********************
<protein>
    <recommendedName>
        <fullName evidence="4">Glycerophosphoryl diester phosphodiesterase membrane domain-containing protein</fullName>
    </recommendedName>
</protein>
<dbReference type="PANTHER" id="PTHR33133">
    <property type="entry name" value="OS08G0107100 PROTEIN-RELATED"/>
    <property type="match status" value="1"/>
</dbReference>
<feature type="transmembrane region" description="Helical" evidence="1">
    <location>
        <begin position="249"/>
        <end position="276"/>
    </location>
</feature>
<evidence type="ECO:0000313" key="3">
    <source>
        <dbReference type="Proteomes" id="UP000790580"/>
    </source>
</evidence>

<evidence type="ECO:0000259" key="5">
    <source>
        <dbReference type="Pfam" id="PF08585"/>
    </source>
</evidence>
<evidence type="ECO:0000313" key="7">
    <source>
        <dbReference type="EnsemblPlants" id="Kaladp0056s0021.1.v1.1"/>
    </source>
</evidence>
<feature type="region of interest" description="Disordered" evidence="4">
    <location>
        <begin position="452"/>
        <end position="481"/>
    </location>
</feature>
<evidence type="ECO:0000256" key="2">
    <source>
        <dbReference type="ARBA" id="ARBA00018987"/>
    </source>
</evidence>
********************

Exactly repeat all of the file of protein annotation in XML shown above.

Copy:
<protein>
    <recommendedName>
        <fullName evidence="4">Glycerophosphoryl diester phosphodiesterase membrane domain-containing protein</fullName>
    </recommendedName>
</protein>
<dbReference type="PANTHER" id="PTHR33133">
    <property type="entry name" value="OS08G0107100 PROTEIN-RELATED"/>
    <property type="match status" value="1"/>
</dbReference>
<feature type="transmembrane region" description="Helical" evidence="1">
    <location>
        <begin position="249"/>
        <end position="276"/>
    </location>
</feature>
<evidence type="ECO:0000313" key="3">
    <source>
        <dbReference type="Proteomes" id="UP000790580"/>
    </source>
</evidence>

<evidence type="ECO:0000259" key="5">
    <source>
        <dbReference type="Pfam" id="PF08585"/>
    </source>
</evidence>
<evidence type="ECO:0000313" key="7">
    <source>
        <dbReference type="EnsemblPlants" id="Kaladp0056s0021.1.v1.1"/>
    </source>
</evidence>
<feature type="region of interest" description="Disordered" evidence="4">
    <location>
        <begin position="452"/>
        <end position="481"/>
    </location>
</feature>
<evidence type="ECO:0000256" key="2">
    <source>
        <dbReference type="ARBA" id="ARBA00018987"/>
    </source>
</evidence>